EDIT: In case people are interested, my nationalities are: Dutch, German, Canadian. I was born with all three of them (even though I found out only much later). I would loose both my Dutch and my German citizenship if I were to acquire another one.
My parents sacrificed an incredible deal to come to the US. For the life of me I can't comprehend why someone would do this. Loss of citizenship is permanent. Your kids lose it as well. Why would derek would do this to his kids.
Maybe he doesn't want his kids to have to deal with the U.S. I.R.S. every year of their life, regardless of whether or not they live in the U.S.? Just one of the possible reasons.
After all, it's not a burden on his children until they begin collecting income. If the concern is really for the children, it would be more pragmatic to give them sufficient time to make up their own mind.
No. Parents cannot, under any circumstance, renounce US citizenship on their childrens' behalf. If they gained citizenship at birth, they can only lose it by their own actions.
Perhaps he has decided to obtain Singapore citizenship? Singapore requires those who obtain naturalized citizenship there to renounce all other citizenships they hold.
"Juxtaposing these three theories of the rule of law allows us to see that there is something deeply anomalous in HavenCo’s simultaneous rejection of national self-government and embrace of formal legality and
restraint on government. Having started from the premise that the political systems of existing nations could never be trusted to protect free speech, HavenCo needed a place outside of them to stand while it
beamed its bits their way and undermined their national Internet laws.
That place needed to be able to stand up to annoyed nations, which led HavenCo to seek Sealand, with its colorable claims to sovereignty. And once HavenCo had chosen a protector with power, it also needed to be
protected from the abuse of that power. HavenCo expected international law to protect it from the rest of the world and expected Sealand law to protect it from Sealand itself."
We can discuss and agree that people have fundamental rights, but having that discussion only makes sense in the context of establishing a way of enforcing those rights. The day you hold 'no' citizenship is the day that nobody is going to help protect your rights and you become someone else's slave. That isn't a day I would look forward too.
btw: how is the custom board patrol treating you when you cross? some countries like in US while pulling up your name they can see all nationalities you have. I would assume they are hostile towards you in some way, right?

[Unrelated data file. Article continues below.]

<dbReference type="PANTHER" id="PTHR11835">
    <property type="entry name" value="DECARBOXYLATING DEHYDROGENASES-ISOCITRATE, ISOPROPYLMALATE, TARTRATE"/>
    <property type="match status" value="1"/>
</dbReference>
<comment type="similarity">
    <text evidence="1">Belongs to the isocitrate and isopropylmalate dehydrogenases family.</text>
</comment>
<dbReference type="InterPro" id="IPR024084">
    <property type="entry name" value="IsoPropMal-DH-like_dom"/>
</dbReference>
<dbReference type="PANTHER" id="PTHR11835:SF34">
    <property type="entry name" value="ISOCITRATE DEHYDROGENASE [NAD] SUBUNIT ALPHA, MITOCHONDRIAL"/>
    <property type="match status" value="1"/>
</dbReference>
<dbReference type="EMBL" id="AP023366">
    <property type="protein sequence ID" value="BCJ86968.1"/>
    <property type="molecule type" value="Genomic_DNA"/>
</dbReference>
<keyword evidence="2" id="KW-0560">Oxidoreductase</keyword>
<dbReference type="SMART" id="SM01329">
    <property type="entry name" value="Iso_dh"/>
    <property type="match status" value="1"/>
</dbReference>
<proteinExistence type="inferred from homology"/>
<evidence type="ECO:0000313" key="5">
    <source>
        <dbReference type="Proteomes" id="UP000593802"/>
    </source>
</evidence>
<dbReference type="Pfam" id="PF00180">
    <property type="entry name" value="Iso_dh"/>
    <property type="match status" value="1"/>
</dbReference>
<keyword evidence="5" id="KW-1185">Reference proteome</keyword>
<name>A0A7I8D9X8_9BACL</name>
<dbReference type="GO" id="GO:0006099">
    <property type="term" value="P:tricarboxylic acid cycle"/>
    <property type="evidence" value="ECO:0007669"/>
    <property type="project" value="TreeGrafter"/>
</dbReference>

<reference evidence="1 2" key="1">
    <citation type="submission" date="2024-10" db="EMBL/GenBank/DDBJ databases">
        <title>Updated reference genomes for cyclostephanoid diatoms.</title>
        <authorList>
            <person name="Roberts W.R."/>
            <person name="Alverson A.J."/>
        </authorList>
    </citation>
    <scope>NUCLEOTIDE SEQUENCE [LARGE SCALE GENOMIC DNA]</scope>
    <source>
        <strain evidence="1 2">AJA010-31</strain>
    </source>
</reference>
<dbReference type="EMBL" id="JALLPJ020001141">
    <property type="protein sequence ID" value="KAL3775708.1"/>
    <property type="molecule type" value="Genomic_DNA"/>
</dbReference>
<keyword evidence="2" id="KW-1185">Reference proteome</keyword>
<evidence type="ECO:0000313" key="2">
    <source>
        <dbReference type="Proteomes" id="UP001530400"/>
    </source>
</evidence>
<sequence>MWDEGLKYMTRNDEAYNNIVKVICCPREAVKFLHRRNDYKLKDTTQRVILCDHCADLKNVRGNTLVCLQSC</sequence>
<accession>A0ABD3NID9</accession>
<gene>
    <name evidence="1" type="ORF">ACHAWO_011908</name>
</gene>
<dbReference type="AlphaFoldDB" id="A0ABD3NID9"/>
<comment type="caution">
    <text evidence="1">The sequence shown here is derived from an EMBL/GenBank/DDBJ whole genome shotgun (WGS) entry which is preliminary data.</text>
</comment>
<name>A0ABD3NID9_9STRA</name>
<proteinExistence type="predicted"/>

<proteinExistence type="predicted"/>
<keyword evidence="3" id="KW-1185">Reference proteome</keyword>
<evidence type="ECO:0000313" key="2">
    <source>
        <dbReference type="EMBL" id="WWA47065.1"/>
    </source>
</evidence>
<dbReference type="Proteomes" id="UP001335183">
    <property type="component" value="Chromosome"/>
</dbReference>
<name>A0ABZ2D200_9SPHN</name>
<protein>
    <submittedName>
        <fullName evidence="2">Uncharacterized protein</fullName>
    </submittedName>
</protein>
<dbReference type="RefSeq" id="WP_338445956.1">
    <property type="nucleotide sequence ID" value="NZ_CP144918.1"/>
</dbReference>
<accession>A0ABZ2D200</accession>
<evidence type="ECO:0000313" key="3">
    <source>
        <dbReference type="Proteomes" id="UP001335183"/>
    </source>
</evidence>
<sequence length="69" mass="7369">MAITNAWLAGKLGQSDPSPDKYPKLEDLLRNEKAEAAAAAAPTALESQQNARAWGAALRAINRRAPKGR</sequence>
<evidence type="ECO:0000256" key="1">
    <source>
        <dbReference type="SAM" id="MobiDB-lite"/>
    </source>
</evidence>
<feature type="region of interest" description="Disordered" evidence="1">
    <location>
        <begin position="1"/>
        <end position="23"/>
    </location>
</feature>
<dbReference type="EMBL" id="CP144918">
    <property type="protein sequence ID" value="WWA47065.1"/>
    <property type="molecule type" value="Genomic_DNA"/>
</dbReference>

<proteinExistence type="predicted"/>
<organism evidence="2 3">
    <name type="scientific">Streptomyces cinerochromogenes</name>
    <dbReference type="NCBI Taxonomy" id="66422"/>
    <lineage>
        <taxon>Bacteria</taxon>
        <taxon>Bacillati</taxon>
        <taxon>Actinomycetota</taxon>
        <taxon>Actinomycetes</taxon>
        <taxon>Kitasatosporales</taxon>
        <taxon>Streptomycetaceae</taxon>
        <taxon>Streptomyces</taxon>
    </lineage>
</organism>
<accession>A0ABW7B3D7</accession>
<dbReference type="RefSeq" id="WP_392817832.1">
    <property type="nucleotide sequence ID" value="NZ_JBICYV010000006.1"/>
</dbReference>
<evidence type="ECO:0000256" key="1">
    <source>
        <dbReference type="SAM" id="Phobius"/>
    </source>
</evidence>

How does a third world tell US which are its citizens. Doubt there is a global citizenship database? Is there?
I could imagine someone holding so many citizenships would be very valuable asset to government agency that hire spies.
"The United Kingdom – United States of America Agreement (UKUSA, /juːkuːˈsɑː/ ew-koo-sah) is a multilateral agreement for cooperation in signals intelligence among the United Kingdom, the United States, Canada, Australia, and New Zealand."
They wouldn't necessarily know about others if you got the American one by birth, though if you were born abroad you can be sure that's going to be in the profile.
Some just optimize based on the most travel permissive citizenships. Like, say the British passports let you in quite a few countries without a visa, so does an US passport but the countries are different.
As a U.S. citizen you are required to pay taxes on income earned worldwide and from my understanding you can only deduct up to ~95k in 2012.
From what I've read, being a US citizen and working abroad is expensive and one of the main motivations for people to renounce their US citizenship.
So if you live in a higher tax jurisdiction (i.e. the majority of the countries in the world), your US tax bill ends up being $0. However, you still have the hassle of filing your US tax return each year.
i.e. Mutual fund account - $32K
Also if they don't do this. It pretty much guarantees that any wealthy individual will leave the country for a tax haven. Say you reach a $10M/year income if your tax rate is 30% in US, given your financial status, it would be very easy for you to move to Mexico or another country and just say "Well, I am not in US anymore, can't tax me".
Now in actuality this is already happening. They are just making it harder. They are trying to plug the holes in hunk of Swiss cheese.
(a) this is public info online, and;
(b) it's apparently public because, of all things, HIPPA?
Apparently this falls under IRC 6039G, which appears to have nothing to do with HIPPA?
Notwithstanding any other provision of law, not later than 30 days
after the close of each calendar quarter, the Secretary shall
publish in the Federal Register the name of each individual losing
United States citizenship (within the meaning of section 877(a))
with respect to whom the Secretary receives information under the
preceding sentence during such quarter.
This doesn't make sense until you consider they're probably just bitter about lost taxes.
Another reason to make them public is that otherwise there's no way to determine if someone is actually a U.S. citizen, since there's no central register. For example, someone with a birth certificate showing they were born in the U.S. is a U.S. citizen by birth... unless they've renounced it. So to determine if someone is a citizen you need: 1) a copy of their birth certificate; and 2) a list of renunciations so you can check that they aren't on it. Sort of like how key revocation works in crypto— you can't actually haul back the original documents, so you have to publish a revocation list.